4. iHate iAnything
Apple first floated the idea of product names with a leading lowercase letter in 1994 with eWorld, an ill-conceived online service that went belly-up after a year and a half. But when it introduced the original iMac in 1998, it hit on a phenomenal success -- and prompted hundreds of third-party manufacturers to follow with sickeningly cute Bondi Blue products with names that also began with a lowercase "i." Now dozens of Apple and third-party product names begins with "i." Their manufacturers are all jumping on the bandwagon, hoping that a single letter will sway us to buy their stuff. Meanwhile, you can't even start sentences with the products' names.
Is it any wonder that we're inclined to like Apple TV in part because it turned out not to be iTV? Or that we're kind of sorry that Apple was able to strike a deal with Cisco to share the name iPhone?
5. Where's the Blu-ray?
Steve Jobs was the CEO of animated-movie studio Pixar; Apple is represented on the Blu-ray Disc Association board of directors. The Mac is supposed to be the computer of choice for video professionals.
So where is the option for a Blu-ray Disc or HD DVD player in the fancy new quad-core and eight-core Mac Pros? They're stuck with the same-old SuperDrive. Mac apologists will no doubt provide you with a complex explanation of why this makes perfect sense, but the fact is that next-generation optical drives are available and make sense for some folks, and Macs don't have them. (If the company announces support for one or the other by the time you read this, see "More Secretive Than Homeland Security" above for why we didn't know about it.)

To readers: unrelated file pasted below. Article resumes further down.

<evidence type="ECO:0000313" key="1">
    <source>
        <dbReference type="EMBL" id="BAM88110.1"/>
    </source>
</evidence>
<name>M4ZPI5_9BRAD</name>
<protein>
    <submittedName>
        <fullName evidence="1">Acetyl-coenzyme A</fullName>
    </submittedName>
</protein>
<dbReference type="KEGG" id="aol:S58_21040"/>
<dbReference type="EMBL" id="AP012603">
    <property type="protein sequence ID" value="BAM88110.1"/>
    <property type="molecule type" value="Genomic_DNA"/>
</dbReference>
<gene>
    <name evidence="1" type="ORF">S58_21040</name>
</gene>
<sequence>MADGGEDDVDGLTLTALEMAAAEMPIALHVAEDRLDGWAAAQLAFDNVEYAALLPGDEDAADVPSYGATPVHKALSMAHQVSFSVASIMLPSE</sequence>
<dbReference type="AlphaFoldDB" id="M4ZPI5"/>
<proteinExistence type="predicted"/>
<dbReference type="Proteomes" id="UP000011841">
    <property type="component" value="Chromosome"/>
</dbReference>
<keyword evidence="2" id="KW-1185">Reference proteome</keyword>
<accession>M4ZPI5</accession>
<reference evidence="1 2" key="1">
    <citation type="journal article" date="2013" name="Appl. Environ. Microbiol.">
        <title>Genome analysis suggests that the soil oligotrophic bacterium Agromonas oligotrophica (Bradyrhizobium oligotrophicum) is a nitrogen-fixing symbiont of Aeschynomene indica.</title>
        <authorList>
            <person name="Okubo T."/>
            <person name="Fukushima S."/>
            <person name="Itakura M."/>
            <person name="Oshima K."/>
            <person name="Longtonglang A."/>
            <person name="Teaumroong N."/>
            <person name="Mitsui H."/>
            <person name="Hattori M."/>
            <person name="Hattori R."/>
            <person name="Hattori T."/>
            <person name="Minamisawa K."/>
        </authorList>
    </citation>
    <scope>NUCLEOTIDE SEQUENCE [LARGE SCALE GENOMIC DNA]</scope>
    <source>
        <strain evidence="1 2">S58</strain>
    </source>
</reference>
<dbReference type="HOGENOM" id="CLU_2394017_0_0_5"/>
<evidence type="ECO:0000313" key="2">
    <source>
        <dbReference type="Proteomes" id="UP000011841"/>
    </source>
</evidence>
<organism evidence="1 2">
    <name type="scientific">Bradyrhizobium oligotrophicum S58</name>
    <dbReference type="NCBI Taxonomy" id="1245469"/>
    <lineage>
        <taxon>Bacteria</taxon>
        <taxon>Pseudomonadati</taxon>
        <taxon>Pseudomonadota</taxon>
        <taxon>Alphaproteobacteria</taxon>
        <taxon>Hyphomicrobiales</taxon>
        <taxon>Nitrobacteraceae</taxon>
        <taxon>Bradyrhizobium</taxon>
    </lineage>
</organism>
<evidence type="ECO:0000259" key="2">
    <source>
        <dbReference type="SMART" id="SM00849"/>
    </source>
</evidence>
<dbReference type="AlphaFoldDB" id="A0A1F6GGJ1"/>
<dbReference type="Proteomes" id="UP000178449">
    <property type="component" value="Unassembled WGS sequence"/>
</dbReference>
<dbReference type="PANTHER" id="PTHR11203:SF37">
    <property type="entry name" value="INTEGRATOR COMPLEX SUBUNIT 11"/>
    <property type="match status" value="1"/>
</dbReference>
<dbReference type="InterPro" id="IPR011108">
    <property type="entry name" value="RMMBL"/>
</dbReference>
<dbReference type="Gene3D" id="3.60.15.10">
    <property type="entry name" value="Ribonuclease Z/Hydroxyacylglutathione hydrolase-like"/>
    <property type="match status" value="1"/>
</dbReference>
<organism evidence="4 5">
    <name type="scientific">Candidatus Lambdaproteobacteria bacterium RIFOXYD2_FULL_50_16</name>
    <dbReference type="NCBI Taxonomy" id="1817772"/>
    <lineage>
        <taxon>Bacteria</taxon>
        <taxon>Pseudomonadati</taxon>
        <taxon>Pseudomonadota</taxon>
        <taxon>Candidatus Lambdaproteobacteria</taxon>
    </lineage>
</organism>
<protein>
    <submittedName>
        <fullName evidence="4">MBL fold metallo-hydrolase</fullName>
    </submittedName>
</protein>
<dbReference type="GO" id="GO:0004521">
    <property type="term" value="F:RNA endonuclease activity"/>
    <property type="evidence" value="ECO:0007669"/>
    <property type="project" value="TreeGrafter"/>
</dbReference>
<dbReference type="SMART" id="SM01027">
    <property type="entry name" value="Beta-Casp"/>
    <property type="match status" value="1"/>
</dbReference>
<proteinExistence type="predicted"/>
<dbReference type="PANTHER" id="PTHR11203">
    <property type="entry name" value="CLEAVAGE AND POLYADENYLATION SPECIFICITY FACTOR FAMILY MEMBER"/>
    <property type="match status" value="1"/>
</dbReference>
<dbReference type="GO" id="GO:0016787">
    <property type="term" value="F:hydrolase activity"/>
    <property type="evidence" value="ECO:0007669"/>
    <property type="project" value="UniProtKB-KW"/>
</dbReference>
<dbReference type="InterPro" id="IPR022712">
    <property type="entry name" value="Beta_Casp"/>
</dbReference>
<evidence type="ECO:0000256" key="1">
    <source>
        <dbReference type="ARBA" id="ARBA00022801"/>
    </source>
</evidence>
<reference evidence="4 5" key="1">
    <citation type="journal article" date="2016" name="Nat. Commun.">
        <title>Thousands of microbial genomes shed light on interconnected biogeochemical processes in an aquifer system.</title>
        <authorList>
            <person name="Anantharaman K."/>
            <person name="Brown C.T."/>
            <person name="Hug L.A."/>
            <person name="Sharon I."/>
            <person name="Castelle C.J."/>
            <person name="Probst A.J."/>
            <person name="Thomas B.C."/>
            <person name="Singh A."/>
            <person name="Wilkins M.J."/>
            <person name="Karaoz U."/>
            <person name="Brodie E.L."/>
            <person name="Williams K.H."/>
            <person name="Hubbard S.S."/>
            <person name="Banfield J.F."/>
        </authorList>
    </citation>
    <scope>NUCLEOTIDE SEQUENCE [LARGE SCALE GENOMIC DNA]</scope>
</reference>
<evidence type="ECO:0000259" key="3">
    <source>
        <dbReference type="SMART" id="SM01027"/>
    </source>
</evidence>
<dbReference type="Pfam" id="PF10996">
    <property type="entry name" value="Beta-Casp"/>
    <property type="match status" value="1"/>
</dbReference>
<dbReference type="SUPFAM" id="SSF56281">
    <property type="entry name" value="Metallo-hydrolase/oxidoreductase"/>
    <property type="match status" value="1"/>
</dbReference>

6. Nobody's perfect
All companies make design mistakes, and in truth, Apple makes far fewer than most. But, despite what the most extreme aficionados say, even Apple's design sense isn't anywhere near flawless. And when it makes goofs, they tend to be doozies.
Examples: The iMac's perfectly-round, ergonomically egregious puck mouse, or the Toilet-Seat iBook (complete with handle). Don't forget the Shuffle audio player, whose lack of a screen or other discernable navigation aid Apple has successfully spun as a "feature." (Yes, we know that the Shuffle is wildly popular -- and yes, we'd still rather buy a player that can tell us what it's playing.)